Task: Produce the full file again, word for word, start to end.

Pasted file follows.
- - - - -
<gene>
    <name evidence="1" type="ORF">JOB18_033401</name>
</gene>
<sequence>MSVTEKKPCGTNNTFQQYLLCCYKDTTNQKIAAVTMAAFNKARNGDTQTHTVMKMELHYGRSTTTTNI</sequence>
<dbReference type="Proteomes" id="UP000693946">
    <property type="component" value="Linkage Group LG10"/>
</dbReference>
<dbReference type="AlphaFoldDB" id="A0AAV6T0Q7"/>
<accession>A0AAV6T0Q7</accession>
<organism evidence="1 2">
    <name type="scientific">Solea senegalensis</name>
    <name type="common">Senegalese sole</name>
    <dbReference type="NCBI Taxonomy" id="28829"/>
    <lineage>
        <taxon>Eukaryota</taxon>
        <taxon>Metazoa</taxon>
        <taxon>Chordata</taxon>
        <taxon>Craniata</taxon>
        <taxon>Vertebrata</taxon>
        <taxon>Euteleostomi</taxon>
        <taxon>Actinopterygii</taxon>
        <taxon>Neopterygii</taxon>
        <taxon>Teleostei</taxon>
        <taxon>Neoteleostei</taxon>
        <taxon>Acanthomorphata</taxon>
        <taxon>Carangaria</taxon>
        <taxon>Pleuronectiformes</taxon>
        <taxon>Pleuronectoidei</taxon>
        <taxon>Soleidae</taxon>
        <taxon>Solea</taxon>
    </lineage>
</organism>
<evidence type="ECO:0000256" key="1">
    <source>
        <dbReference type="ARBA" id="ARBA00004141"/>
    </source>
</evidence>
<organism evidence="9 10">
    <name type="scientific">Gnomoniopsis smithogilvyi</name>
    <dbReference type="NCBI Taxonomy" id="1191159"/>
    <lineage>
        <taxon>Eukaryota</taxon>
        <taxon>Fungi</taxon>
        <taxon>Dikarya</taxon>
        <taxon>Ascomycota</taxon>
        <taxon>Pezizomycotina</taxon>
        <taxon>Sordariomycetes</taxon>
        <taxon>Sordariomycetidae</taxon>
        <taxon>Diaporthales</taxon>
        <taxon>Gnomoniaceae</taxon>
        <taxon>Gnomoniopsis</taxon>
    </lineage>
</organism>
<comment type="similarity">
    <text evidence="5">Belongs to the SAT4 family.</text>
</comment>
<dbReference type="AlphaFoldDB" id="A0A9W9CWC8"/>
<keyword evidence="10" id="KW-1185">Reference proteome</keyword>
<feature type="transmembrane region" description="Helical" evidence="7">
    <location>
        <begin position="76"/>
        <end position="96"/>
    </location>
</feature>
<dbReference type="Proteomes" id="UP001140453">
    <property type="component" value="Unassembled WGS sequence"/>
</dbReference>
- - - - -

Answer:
<gene>
    <name evidence="1" type="ORF">JOB18_033401</name>
</gene>
<sequence>MSVTEKKPCGTNNTFQQYLLCCYKDTTNQKIAAVTMAAFNKARNGDTQTHTVMKMELHYGRSTTTTNI</sequence>
<dbReference type="Proteomes" id="UP000693946">
    <property type="component" value="Linkage Group LG10"/>
</dbReference>
<dbReference type="AlphaFoldDB" id="A0AAV6T0Q7"/>
<accession>A0AAV6T0Q7</accession>
<organism evidence="1 2">
    <name type="scientific">Solea senegalensis</name>
    <name type="common">Senegalese sole</name>
    <dbReference type="NCBI Taxonomy" id="28829"/>
    <lineage>
        <taxon>Eukaryota</taxon>
        <taxon>Metazoa</taxon>
        <taxon>Chordata</taxon>
        <taxon>Craniata</taxon>
        <taxon>Vertebrata</taxon>
        <taxon>Euteleostomi</taxon>
        <taxon>Actinopterygii</taxon>
        <taxon>Neopterygii</taxon>
        <taxon>Teleostei</taxon>
        <taxon>Neoteleostei</taxon>
        <taxon>Acanthomorphata</taxon>
        <taxon>Carangaria</taxon>
        <taxon>Pleuronectiformes</taxon>
        <taxon>Pleuronectoidei</taxon>
        <taxon>Soleidae</taxon>
        <taxon>Solea</taxon>
    </lineage>
</organism>
<evidence type="ECO:0000256" key="1">
    <source>
        <dbReference type="ARBA" id="ARBA00004141"/>
    </source>
</evidence>
<organism evidence="9 10">
    <name type="scientific">Gnomoniopsis smithogilvyi</name>
    <dbReference type="NCBI Taxonomy" id="1191159"/>
    <lineage>
        <taxon>Eukaryota</taxon>
        <taxon>Fungi</taxon>
        <taxon>Dikarya</taxon>
        <taxon>Ascomycota</taxon>
        <taxon>Pezizomycotina</taxon>
        <taxon>Sordariomycetes</taxon>
        <taxon>Sordariomycetidae</taxon>
        <taxon>Diaporthales</taxon>
        <taxon>Gnomoniaceae</taxon>
        <taxon>Gnomoniopsis</taxon>
    </lineage>
</organism>
<comment type="similarity">
    <text evidence="5">Belongs to the SAT4 family.</text>
</comment>
<dbReference type="AlphaFoldDB" id="A0A9W9CWC8"/>
<keyword evidence="10" id="KW-1185">Reference proteome</keyword>
<feature type="transmembrane region" description="Helical" evidence="7">
    <location>
        <begin position="76"/>
        <end position="96"/>
    </location>
</feature>
<dbReference type="Proteomes" id="UP001140453">
    <property type="component" value="Unassembled WGS sequence"/>
</dbReference>